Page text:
21. 24. Could be applied to other popular contributor systems: </li><ul><li>Quora 1
  22. 25. GitHub 2
  23. 26. TED Conversations 3 </li></ul></ul>1. http://www.quora.com 2. https://www.github.com 3. http://www.ted.com/conversations
  24. 27. Information Visualizations to Support Collaboration <ul><li>As collaborative technologies increase in attention and prevalence, there exists a blossoming design space for information visualization tools built for collaborative environments
  25. 28. The complexity of collaborative spaces reveals a large number of tensions within this design space that have not been fully explored
  26. 29. What are the steps to appropriately design information visualization tools for collaboration? </li></ul>
  27. 30. Informing the Design of Re:Flex <ul><li>What are the salient activity types?
  28. 31. What are the fundamental data types?
  29. 32. What are the biases of the users of Wikipedia?
  30. 33. What relationships do the users want to see visualized?
  31. 34. What relationships do the users need to see visualized? </li></ul>
  32. 35. Methodology <ul>Interview, Wants/Needs analysis <ul><li>Informed visualizations built by a graphic designer from the Information School </li></ul>Surveyed 100+ Wikipedians </ul><ul><ul><li>Visual comparisons of the same data or problem space to compare two different designs on the same issue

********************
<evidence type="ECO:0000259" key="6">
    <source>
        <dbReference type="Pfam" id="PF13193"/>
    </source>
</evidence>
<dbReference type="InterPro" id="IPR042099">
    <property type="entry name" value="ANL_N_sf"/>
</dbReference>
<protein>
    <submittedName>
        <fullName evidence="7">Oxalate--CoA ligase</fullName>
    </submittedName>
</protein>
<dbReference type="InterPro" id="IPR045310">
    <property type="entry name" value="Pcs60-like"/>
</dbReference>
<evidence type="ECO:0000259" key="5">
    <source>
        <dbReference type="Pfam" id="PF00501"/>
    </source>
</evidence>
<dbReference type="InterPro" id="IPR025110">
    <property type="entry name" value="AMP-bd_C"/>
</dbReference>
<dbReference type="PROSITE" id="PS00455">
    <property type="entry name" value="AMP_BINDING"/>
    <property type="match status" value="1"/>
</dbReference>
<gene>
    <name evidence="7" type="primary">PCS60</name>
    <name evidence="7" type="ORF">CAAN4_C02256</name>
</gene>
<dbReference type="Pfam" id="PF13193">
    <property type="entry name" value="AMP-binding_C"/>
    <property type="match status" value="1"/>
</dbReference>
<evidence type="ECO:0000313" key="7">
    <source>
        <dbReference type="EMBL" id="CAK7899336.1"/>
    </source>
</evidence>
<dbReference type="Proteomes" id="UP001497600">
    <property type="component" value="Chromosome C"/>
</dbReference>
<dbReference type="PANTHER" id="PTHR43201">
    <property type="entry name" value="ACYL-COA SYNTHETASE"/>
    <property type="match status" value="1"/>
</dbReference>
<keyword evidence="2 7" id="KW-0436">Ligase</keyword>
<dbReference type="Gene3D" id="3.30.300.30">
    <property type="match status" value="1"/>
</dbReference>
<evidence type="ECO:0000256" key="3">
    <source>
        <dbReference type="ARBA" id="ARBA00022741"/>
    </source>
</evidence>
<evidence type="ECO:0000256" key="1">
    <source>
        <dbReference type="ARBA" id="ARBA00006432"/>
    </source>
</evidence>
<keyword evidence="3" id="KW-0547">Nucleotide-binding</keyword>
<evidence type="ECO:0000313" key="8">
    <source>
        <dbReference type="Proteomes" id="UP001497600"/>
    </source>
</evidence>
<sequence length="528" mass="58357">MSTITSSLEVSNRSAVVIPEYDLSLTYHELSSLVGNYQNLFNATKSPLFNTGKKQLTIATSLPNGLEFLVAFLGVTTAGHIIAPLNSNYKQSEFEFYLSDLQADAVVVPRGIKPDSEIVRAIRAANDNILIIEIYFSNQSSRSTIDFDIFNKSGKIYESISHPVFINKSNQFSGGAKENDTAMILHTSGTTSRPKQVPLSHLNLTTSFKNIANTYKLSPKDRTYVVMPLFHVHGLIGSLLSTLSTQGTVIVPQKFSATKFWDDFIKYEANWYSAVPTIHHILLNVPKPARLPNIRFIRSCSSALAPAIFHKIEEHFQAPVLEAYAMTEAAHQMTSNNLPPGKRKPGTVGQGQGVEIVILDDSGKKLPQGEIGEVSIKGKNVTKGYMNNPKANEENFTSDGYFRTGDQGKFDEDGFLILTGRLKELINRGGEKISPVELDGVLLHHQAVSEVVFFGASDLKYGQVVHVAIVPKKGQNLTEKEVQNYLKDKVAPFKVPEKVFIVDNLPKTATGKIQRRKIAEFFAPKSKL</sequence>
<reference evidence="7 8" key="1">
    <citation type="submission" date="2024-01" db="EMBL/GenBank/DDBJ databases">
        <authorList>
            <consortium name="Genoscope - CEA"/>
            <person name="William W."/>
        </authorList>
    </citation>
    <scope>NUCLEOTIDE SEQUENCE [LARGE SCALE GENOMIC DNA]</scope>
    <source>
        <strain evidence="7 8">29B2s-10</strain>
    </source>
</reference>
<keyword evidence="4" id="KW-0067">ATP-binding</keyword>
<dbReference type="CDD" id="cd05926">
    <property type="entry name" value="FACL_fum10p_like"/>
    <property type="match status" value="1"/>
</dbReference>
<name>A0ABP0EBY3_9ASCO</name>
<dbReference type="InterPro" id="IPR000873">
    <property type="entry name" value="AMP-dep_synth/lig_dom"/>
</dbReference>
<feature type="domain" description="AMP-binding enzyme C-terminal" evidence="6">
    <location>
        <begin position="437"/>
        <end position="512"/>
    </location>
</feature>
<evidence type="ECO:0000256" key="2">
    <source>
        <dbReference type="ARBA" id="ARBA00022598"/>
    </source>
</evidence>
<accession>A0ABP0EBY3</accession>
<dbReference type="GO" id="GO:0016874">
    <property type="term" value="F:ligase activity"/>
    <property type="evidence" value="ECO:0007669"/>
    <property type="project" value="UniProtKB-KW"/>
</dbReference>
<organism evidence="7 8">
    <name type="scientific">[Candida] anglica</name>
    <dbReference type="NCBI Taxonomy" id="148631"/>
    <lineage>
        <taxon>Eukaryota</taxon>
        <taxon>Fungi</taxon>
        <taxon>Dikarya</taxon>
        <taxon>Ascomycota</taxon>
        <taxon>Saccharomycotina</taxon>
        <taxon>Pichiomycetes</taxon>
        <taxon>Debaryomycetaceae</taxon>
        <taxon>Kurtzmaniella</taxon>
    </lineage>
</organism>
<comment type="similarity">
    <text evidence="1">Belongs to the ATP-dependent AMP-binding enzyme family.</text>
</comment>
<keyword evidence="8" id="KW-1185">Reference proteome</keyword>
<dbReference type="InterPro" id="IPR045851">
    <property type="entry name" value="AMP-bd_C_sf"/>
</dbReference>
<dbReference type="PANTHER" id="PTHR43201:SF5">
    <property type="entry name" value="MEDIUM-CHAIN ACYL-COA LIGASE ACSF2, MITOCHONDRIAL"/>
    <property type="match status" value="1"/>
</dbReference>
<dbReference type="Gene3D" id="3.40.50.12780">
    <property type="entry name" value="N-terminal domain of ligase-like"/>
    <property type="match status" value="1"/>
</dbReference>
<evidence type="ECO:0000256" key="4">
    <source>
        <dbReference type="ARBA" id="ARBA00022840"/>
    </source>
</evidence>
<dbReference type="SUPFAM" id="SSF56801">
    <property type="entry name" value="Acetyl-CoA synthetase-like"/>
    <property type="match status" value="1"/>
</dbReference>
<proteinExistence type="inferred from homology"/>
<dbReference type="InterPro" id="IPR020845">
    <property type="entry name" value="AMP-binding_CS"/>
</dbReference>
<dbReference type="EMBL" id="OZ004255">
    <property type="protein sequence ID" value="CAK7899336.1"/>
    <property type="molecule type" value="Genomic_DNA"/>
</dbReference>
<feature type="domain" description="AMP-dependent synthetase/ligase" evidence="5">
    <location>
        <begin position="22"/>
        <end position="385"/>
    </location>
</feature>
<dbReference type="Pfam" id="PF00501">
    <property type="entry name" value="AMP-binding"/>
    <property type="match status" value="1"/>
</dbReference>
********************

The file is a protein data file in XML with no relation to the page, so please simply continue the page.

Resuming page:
33. 36. Represented the multiple dimensions of value and different kinds of data, specifically focused on addressing a contributor as a valued member of the community or a vandal </li></ul></ul>
  34. 37. Synthesis of Interviews: Uncovering Salient Data and Action Types <ul>Actions: <ul><li>Content creation
  35. 38. Vandal-fighting
  36. 39. Quality control
  37. 40. Reversion
  38. 41. Appreciation </li></ul></ul><ul>Data Types: <ul><li>Editor
  39. 42. Total Number of edits by editor
  40. 43. Articles
  41. 44. Barnstars
  42. 45. Namespaces </li></ul></ul>
  43. 46. Graphical Test Bed <ul><li>Visual metaphor to convey relationships and dynamics as well as potentially tell stories and provide grist for evaluation and hypotheses </li></ul><ul><li>Represented the multiple dimensions of value and different kinds of data, specifically focused on addressing a contributor as a valued member of the community or a vandal </li></ul><ul><li>Questions focused on visual comparisons of the same data or problem space to compare two different designs on the same issue </li></ul>
  44. 47. Graphical Test Bed <ul>Word cloud representing frequency of interaction by users </ul>